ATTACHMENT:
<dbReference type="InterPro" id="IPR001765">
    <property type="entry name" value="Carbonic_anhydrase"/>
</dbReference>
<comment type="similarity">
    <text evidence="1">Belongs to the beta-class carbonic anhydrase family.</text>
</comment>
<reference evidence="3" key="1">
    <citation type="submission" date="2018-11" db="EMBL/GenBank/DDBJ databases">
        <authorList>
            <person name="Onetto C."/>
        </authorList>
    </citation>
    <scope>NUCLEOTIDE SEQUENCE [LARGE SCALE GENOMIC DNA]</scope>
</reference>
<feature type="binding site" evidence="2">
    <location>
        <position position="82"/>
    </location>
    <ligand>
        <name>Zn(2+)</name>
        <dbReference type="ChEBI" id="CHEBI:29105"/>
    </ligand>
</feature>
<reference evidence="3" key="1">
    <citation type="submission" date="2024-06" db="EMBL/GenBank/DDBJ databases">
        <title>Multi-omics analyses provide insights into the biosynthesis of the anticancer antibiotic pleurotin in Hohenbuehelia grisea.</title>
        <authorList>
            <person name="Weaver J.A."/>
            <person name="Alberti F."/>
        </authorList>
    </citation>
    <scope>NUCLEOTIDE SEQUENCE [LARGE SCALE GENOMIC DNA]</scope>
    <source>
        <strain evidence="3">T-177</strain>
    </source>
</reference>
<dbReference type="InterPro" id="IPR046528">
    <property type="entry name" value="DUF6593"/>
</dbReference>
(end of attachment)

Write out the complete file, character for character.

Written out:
<dbReference type="InterPro" id="IPR001765">
    <property type="entry name" value="Carbonic_anhydrase"/>
</dbReference>
<comment type="similarity">
    <text evidence="1">Belongs to the beta-class carbonic anhydrase family.</text>
</comment>
<reference evidence="3" key="1">
    <citation type="submission" date="2018-11" db="EMBL/GenBank/DDBJ databases">
        <authorList>
            <person name="Onetto C."/>
        </authorList>
    </citation>
    <scope>NUCLEOTIDE SEQUENCE [LARGE SCALE GENOMIC DNA]</scope>
</reference>
<feature type="binding site" evidence="2">
    <location>
        <position position="82"/>
    </location>
    <ligand>
        <name>Zn(2+)</name>
        <dbReference type="ChEBI" id="CHEBI:29105"/>
    </ligand>
</feature>
<reference evidence="3" key="1">
    <citation type="submission" date="2024-06" db="EMBL/GenBank/DDBJ databases">
        <title>Multi-omics analyses provide insights into the biosynthesis of the anticancer antibiotic pleurotin in Hohenbuehelia grisea.</title>
        <authorList>
            <person name="Weaver J.A."/>
            <person name="Alberti F."/>
        </authorList>
    </citation>
    <scope>NUCLEOTIDE SEQUENCE [LARGE SCALE GENOMIC DNA]</scope>
    <source>
        <strain evidence="3">T-177</strain>
    </source>
</reference>
<dbReference type="InterPro" id="IPR046528">
    <property type="entry name" value="DUF6593"/>
</dbReference>